Simmons was one of 38 House Republicans named by Speaker Dennis Hastert (R-Ill.) and Barrow one of 25 House Democrats tapped by Minority Leader Nancy Pelosi (D-Calif.) late last month to serve on the committee. Both represent swing districts in states that consistently back the other party’s presidential nominees. And both won seats on the conference committee that could have gone to more senior members in safer districts.
Simmons was dealt a devastating blow last month, when the Pentagon announced it wants to shutter the New London Submarine Base, in his 2nd District. The base closure would cost nearly 10,000 jobs and threaten local defense contractors.
Barrow, who won his first term last year with 52 percent of the vote, must run next year in a 12th District redrawn by Georgia’s Republican-controlled Legislature. There has been speculation among local Democrats that the congressman could face a primary.
Also serving on the conference committee are Reps. Dave Reichert (R-Wash.), who won his first term in 2004 with 52 percent, and Sherwood Boehlert (N.Y.) and John Kline (Minn.), whose districts remain competitive.
Other committee assignments for the highway bill, littered with politically valuable highways and bridges, are likely to have implications in gubernatorial or Senate races across the country.
The House version of the transportation measure totals $284 billion, while the Senate’s costs $295 billion. The president has threatened to veto any bill exceeding the House version.
Simmons’s chief of staff, Todd Mitchell, said that simply having a seat on the committee doesn’t mean much to voters — “It’s a little bit inside baseball” — but that it should make it easier to funnel transportation dollars into the eastern Connecticut district.
“He most certainly can go and say, ‘This is what I’ve done, not only for my district but for the state,’” Mitchell said of Simmons. He added that “we have our own pet projects that were in the House bill, and he’s going to see that they remain.”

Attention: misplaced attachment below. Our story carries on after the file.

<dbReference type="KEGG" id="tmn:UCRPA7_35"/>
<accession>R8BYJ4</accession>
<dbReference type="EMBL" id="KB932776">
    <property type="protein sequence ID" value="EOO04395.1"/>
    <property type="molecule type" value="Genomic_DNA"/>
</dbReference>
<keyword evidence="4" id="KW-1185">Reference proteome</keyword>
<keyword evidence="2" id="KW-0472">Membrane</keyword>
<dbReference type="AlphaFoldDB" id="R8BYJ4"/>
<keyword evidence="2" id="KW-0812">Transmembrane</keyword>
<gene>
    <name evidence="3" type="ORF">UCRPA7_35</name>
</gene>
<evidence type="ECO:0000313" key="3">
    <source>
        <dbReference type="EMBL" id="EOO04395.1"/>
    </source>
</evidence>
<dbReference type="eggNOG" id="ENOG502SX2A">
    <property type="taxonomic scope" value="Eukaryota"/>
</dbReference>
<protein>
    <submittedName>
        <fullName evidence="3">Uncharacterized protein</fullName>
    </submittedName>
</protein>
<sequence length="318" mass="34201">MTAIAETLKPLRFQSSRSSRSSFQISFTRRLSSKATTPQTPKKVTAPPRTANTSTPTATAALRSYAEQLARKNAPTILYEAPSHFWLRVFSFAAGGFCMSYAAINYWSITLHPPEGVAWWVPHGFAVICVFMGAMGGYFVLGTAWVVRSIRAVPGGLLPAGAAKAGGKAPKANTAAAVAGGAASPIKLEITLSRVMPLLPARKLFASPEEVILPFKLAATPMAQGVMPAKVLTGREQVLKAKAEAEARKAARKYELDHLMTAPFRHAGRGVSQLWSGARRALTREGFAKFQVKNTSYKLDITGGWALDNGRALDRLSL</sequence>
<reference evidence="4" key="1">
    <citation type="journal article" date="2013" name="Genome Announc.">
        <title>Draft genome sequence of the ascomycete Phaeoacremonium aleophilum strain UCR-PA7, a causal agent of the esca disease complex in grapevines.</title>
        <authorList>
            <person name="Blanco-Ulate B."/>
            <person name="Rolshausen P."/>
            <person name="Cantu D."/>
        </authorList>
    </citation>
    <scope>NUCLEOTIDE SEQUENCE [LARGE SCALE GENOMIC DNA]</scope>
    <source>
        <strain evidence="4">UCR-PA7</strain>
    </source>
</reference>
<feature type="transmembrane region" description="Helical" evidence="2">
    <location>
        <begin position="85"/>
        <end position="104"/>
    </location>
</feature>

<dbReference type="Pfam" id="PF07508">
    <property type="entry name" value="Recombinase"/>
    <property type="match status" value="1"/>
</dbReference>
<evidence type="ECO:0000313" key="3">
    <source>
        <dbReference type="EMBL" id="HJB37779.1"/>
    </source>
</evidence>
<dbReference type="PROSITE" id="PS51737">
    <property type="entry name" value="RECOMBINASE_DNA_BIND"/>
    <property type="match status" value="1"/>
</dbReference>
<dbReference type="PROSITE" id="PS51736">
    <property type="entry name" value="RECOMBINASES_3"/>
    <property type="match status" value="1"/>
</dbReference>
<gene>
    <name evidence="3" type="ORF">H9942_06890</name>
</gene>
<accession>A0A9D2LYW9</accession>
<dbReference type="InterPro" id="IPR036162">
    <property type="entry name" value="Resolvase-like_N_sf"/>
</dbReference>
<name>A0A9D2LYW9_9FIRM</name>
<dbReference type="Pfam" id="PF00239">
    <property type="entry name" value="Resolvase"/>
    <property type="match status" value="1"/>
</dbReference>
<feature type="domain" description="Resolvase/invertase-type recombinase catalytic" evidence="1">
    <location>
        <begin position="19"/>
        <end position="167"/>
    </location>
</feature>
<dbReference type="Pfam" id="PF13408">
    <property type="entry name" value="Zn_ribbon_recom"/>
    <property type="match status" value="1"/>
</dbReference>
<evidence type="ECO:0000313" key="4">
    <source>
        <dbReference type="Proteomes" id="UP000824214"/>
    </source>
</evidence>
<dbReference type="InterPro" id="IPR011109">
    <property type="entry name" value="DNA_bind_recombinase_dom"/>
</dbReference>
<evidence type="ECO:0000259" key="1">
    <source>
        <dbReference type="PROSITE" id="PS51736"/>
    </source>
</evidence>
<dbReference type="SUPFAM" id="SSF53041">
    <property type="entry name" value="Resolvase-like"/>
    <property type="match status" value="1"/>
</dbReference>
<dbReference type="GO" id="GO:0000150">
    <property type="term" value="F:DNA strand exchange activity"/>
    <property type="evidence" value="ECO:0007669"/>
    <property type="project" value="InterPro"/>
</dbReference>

Simmons’s pet projects, Mitchell said, include $45 million “for a dozen or so projects” in his district. Chief among those is $16 million for a road connecting the town of Salem and Interstate 395.
Heather Janik, Reichert’s spokeswoman, said the congressman also has $45 million in budget items he’s hoping to secure. Those items, she said, would relieve traffic in and around Reichert’s 8th District, in the Seattle suburbs.
Janik was vague about how the congressman might capitalize politically on his transportation-related work. “We certainly hope that constituents would recognize it, keep it in mind,” Janik said.
Barrow’s chief of staff, Roman Levit, declined to comment on the congressman’s committee assignment. “This is not the time for politics,” Levit said. “This is the time to serve the 12th District of Georgia.”
But campaign aides from the last election cycle say there is no doubt that a seat on the conference committee pays political dividends.
One aide to Rep. Bob Beauprez (R-Colo.), who sat on the committee last year, recalled that the campaign “talked about the congressman’s ability to secure transportation funding.”
Beauprez, now running for governor, is not on the conference committee this year. Neither are Reps. Pete Sessions and Randy Neugebauer, both Texas Republicans who served on the committee and ran against Democratic incumbents last year.
Committee assignments are likely to be felt in other races, too.
Rep. Jim Nussle (R-Iowa), who was given a seat on the committee because he is chairman of the House Budget Committee, may get a boost in his campaign for governor of his home state. That could help blunt attacks from Democrats that Nussle has shepherded through budgets favoring the rich.
And Rep. Robert Menendez (D-N.J.), looking to succeed Sen. Jon Corzine (D-N.J.) should the senator win this year’s gubernatorial election, can use his committee seat to boost his support with voters outside his 13th District, in northern New Jersey.
Similarly, Rep. Shelley Moore Capito (R-W.Va.), many Republicans’ No. 1 pick to challenge Sen. Robert Byrd (D-W.Va.) next year, might use her seat to spread federal largesse around the state — much as Byrd has done for nearly a half-century.
The Senate appointed 30 conferees to the highway committee last month. Those included Sens. Lincoln Chafee (R-R.I.), facing a tough reelection in 2006, and Kent Conrad (D-N.D.), who might be challenged by Gov. John Hoeven (R).